What makes Kusama so unique is that she constantly, innately challenges boundaries, and these ideas and concepts all come from her fantastic imagination. She says in a documentary about her work, “I painted patterns from day to night. As I painted I suddenly would see the patterns spill out of the canvas and into the surrounding spaces. This is how I became an environmental artist.”
I unfortunately didn’t get the chance to see the famed Fireflies on the Water piece, one of Kusama’s immersive environmental pieces. Thankfully though the piece is on display longer than the exhibition as it is in the Whitney’s permanent collection, so I think I will definitely make an effort to go back and try to see it before it is put away again.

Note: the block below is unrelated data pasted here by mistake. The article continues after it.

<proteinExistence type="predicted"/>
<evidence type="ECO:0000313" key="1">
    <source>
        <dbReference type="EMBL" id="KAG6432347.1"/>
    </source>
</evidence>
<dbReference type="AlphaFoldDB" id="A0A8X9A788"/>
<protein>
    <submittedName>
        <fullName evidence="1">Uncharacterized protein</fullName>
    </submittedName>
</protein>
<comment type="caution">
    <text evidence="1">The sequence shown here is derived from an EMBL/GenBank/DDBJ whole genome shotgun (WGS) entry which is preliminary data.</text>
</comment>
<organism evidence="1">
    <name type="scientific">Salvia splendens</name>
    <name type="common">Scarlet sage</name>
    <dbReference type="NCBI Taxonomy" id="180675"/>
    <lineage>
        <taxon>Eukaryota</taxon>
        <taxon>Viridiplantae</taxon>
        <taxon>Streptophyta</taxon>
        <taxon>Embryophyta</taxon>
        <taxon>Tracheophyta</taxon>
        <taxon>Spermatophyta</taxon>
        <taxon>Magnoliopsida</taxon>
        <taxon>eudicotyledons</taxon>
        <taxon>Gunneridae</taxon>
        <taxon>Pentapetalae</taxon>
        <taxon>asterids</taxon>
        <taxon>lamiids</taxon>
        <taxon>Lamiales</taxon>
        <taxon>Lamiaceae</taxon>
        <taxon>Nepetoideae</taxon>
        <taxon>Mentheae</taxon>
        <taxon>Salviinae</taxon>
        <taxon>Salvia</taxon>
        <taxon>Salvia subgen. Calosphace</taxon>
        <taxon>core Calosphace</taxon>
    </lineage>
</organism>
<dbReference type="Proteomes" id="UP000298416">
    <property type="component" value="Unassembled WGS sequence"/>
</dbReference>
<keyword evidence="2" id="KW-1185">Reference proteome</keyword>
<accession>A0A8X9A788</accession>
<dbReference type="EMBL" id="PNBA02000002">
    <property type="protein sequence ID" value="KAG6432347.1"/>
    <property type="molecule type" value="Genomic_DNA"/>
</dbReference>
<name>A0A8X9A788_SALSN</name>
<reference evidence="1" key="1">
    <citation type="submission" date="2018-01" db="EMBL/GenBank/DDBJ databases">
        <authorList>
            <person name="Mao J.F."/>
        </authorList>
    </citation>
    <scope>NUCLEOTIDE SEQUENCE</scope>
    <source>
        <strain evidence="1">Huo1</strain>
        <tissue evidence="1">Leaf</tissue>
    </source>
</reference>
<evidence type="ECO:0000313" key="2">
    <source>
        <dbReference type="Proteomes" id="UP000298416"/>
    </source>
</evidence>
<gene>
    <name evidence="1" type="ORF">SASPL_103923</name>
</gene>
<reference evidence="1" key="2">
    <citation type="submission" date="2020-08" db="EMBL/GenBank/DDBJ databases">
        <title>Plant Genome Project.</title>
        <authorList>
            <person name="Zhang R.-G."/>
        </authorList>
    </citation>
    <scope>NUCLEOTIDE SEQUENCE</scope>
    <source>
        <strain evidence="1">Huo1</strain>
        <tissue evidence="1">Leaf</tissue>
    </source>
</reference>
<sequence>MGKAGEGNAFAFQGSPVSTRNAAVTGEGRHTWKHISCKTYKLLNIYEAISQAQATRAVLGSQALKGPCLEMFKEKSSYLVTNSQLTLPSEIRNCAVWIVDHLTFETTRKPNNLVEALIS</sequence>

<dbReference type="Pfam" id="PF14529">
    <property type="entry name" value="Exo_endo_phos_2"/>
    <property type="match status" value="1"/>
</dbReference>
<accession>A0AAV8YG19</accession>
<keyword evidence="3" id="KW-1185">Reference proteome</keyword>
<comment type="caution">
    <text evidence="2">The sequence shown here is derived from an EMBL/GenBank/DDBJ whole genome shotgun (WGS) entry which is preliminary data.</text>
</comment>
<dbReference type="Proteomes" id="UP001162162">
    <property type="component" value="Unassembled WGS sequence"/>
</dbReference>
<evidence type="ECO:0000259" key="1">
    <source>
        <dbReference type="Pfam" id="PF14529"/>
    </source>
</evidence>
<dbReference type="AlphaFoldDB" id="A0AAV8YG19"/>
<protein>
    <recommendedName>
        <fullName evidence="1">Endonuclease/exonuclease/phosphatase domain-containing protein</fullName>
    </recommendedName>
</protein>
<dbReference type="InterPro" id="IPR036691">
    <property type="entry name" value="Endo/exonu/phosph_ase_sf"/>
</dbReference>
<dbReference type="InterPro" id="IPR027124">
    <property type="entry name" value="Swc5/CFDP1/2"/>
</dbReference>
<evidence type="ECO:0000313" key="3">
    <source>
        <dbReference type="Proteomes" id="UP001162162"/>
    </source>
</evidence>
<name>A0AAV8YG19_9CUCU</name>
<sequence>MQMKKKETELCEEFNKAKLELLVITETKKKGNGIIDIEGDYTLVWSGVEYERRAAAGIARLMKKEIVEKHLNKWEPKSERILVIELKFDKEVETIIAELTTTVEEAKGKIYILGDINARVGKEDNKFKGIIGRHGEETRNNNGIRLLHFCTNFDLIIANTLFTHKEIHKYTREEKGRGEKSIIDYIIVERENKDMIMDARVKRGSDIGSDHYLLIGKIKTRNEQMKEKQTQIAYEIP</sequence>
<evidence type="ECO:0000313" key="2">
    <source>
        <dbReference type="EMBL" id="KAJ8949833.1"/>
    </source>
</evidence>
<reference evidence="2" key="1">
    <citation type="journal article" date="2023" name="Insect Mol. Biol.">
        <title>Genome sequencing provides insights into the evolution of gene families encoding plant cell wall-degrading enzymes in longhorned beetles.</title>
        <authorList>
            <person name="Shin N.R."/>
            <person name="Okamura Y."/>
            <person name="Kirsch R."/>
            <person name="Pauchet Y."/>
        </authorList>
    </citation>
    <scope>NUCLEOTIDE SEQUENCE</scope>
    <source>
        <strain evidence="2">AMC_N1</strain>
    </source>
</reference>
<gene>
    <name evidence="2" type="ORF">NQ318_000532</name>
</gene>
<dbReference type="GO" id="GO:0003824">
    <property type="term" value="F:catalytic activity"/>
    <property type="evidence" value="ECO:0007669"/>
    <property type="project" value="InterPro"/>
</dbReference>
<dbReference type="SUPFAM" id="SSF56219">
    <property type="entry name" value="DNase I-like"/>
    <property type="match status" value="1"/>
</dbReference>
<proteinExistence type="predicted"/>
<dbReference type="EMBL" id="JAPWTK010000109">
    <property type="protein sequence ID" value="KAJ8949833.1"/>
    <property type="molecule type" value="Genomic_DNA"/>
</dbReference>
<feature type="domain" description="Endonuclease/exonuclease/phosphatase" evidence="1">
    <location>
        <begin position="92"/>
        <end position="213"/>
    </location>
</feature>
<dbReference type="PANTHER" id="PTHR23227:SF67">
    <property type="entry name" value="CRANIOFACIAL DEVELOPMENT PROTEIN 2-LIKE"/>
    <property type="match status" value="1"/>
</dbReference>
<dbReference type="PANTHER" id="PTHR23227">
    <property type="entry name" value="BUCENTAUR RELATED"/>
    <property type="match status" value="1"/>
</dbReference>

Image from Wikimedia commons
For Americans around the world, July 4th is always a day of celebration, and here in Washington, DC, the sky is always lit every year with fireworks. On the other side of the world, however, a few days from now another celestial celebration will take place, and for many people in asian countries, wishes will be sent up to the heavens on the evening of July 7th.
Image from Wikimedia commons
In Japan July 7th is when the festival Tanabata is celebrated. The Star Festival, as it is usually known, has its basis in Asian folklore primarily native to East Asian countries. While the celebrations that take place in contemporary Japan are uniquely representative of Japanese culture, the festival itself is Chinese in origin. The Chinese festival is known as Qixi.
Image from The Nihon Sun